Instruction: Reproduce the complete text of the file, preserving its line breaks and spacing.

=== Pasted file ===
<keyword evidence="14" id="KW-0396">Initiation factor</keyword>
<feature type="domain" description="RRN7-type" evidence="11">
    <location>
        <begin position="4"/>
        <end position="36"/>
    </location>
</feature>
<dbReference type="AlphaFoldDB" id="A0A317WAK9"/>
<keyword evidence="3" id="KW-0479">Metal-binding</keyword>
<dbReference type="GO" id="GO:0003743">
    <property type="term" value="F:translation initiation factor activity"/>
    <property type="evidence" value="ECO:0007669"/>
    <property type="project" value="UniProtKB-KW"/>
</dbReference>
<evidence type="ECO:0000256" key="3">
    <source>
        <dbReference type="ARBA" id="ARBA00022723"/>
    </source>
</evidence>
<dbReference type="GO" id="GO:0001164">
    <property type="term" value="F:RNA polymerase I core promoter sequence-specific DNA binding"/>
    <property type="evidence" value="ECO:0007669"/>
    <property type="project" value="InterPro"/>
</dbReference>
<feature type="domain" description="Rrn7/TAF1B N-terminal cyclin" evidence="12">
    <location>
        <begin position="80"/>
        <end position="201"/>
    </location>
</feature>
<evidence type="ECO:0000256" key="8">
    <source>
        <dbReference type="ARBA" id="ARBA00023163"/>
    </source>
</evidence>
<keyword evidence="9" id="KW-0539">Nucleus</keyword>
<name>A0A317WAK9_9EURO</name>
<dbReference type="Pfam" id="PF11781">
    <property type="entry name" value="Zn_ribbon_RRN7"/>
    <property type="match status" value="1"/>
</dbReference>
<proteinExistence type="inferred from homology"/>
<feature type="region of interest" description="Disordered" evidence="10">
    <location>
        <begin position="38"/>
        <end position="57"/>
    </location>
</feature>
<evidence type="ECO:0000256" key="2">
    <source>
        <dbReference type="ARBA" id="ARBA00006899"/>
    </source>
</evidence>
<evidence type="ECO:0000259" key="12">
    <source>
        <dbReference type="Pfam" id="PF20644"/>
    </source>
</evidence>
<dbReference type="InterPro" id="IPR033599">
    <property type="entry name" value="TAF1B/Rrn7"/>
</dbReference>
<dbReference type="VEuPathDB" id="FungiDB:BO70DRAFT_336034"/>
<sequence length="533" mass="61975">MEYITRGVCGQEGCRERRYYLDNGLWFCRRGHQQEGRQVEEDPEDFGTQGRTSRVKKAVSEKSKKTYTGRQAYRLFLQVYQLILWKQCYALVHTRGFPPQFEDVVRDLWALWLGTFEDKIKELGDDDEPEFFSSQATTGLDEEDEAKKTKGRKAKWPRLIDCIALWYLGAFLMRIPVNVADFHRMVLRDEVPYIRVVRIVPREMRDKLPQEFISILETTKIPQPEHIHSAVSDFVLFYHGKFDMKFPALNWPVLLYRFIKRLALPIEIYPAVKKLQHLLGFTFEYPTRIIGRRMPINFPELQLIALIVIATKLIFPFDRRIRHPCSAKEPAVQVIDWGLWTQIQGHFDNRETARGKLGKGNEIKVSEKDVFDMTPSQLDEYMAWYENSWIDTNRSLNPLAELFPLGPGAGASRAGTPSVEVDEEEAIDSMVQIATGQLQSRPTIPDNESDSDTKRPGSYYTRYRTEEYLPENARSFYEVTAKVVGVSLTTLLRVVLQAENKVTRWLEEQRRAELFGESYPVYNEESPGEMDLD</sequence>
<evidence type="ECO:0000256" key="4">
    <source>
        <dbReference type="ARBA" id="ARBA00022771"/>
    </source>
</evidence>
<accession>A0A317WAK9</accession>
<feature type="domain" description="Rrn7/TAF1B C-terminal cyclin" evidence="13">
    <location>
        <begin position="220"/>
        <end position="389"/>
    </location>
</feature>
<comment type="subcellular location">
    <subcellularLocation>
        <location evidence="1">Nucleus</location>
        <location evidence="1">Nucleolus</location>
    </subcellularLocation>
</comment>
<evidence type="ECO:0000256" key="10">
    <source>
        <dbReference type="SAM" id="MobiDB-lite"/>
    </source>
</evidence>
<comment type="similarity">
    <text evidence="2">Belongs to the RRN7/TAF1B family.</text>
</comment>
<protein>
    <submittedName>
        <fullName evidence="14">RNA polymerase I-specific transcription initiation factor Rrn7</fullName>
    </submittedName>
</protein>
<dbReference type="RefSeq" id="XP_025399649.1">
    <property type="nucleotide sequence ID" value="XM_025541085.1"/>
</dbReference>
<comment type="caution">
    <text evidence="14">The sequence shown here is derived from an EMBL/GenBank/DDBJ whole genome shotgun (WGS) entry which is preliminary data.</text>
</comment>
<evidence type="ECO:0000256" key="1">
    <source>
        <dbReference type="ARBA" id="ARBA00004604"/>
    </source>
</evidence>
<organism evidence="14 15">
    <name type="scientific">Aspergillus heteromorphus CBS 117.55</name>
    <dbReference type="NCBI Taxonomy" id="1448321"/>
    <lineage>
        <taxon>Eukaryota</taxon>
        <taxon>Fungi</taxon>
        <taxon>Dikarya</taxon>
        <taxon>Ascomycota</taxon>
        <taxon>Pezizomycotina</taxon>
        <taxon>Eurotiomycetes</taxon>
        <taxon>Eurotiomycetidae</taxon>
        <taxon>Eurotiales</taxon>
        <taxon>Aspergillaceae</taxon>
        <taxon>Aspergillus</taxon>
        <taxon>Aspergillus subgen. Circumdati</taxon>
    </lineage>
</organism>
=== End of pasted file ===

<keyword evidence="14" id="KW-0396">Initiation factor</keyword>
<feature type="domain" description="RRN7-type" evidence="11">
    <location>
        <begin position="4"/>
        <end position="36"/>
    </location>
</feature>
<dbReference type="AlphaFoldDB" id="A0A317WAK9"/>
<keyword evidence="3" id="KW-0479">Metal-binding</keyword>
<dbReference type="GO" id="GO:0003743">
    <property type="term" value="F:translation initiation factor activity"/>
    <property type="evidence" value="ECO:0007669"/>
    <property type="project" value="UniProtKB-KW"/>
</dbReference>
<evidence type="ECO:0000256" key="3">
    <source>
        <dbReference type="ARBA" id="ARBA00022723"/>
    </source>
</evidence>
<dbReference type="GO" id="GO:0001164">
    <property type="term" value="F:RNA polymerase I core promoter sequence-specific DNA binding"/>
    <property type="evidence" value="ECO:0007669"/>
    <property type="project" value="InterPro"/>
</dbReference>
<feature type="domain" description="Rrn7/TAF1B N-terminal cyclin" evidence="12">
    <location>
        <begin position="80"/>
        <end position="201"/>
    </location>
</feature>
<evidence type="ECO:0000256" key="8">
    <source>
        <dbReference type="ARBA" id="ARBA00023163"/>
    </source>
</evidence>
<keyword evidence="9" id="KW-0539">Nucleus</keyword>
<name>A0A317WAK9_9EURO</name>
<dbReference type="Pfam" id="PF11781">
    <property type="entry name" value="Zn_ribbon_RRN7"/>
    <property type="match status" value="1"/>
</dbReference>
<proteinExistence type="inferred from homology"/>
<feature type="region of interest" description="Disordered" evidence="10">
    <location>
        <begin position="38"/>
        <end position="57"/>
    </location>
</feature>
<evidence type="ECO:0000256" key="2">
    <source>
        <dbReference type="ARBA" id="ARBA00006899"/>
    </source>
</evidence>
<evidence type="ECO:0000259" key="12">
    <source>
        <dbReference type="Pfam" id="PF20644"/>
    </source>
</evidence>
<dbReference type="InterPro" id="IPR033599">
    <property type="entry name" value="TAF1B/Rrn7"/>
</dbReference>
<dbReference type="VEuPathDB" id="FungiDB:BO70DRAFT_336034"/>
<sequence length="533" mass="61975">MEYITRGVCGQEGCRERRYYLDNGLWFCRRGHQQEGRQVEEDPEDFGTQGRTSRVKKAVSEKSKKTYTGRQAYRLFLQVYQLILWKQCYALVHTRGFPPQFEDVVRDLWALWLGTFEDKIKELGDDDEPEFFSSQATTGLDEEDEAKKTKGRKAKWPRLIDCIALWYLGAFLMRIPVNVADFHRMVLRDEVPYIRVVRIVPREMRDKLPQEFISILETTKIPQPEHIHSAVSDFVLFYHGKFDMKFPALNWPVLLYRFIKRLALPIEIYPAVKKLQHLLGFTFEYPTRIIGRRMPINFPELQLIALIVIATKLIFPFDRRIRHPCSAKEPAVQVIDWGLWTQIQGHFDNRETARGKLGKGNEIKVSEKDVFDMTPSQLDEYMAWYENSWIDTNRSLNPLAELFPLGPGAGASRAGTPSVEVDEEEAIDSMVQIATGQLQSRPTIPDNESDSDTKRPGSYYTRYRTEEYLPENARSFYEVTAKVVGVSLTTLLRVVLQAENKVTRWLEEQRRAELFGESYPVYNEESPGEMDLD</sequence>
<evidence type="ECO:0000256" key="4">
    <source>
        <dbReference type="ARBA" id="ARBA00022771"/>
    </source>
</evidence>
<accession>A0A317WAK9</accession>
<feature type="domain" description="Rrn7/TAF1B C-terminal cyclin" evidence="13">
    <location>
        <begin position="220"/>
        <end position="389"/>
    </location>
</feature>
<comment type="subcellular location">
    <subcellularLocation>
        <location evidence="1">Nucleus</location>
        <location evidence="1">Nucleolus</location>
    </subcellularLocation>
</comment>
<evidence type="ECO:0000256" key="10">
    <source>
        <dbReference type="SAM" id="MobiDB-lite"/>
    </source>
</evidence>
<comment type="similarity">
    <text evidence="2">Belongs to the RRN7/TAF1B family.</text>
</comment>
<protein>
    <submittedName>
        <fullName evidence="14">RNA polymerase I-specific transcription initiation factor Rrn7</fullName>
    </submittedName>
</protein>
<dbReference type="RefSeq" id="XP_025399649.1">
    <property type="nucleotide sequence ID" value="XM_025541085.1"/>
</dbReference>
<comment type="caution">
    <text evidence="14">The sequence shown here is derived from an EMBL/GenBank/DDBJ whole genome shotgun (WGS) entry which is preliminary data.</text>
</comment>
<evidence type="ECO:0000256" key="1">
    <source>
        <dbReference type="ARBA" id="ARBA00004604"/>
    </source>
</evidence>
<organism evidence="14 15">
    <name type="scientific">Aspergillus heteromorphus CBS 117.55</name>
    <dbReference type="NCBI Taxonomy" id="1448321"/>
    <lineage>
        <taxon>Eukaryota</taxon>
        <taxon>Fungi</taxon>
        <taxon>Dikarya</taxon>
        <taxon>Ascomycota</taxon>
        <taxon>Pezizomycotina</taxon>
        <taxon>Eurotiomycetes</taxon>
        <taxon>Eurotiomycetidae</taxon>
        <taxon>Eurotiales</taxon>
        <taxon>Aspergillaceae</taxon>
        <taxon>Aspergillus</taxon>
        <taxon>Aspergillus subgen. Circumdati</taxon>
    </lineage>
</organism>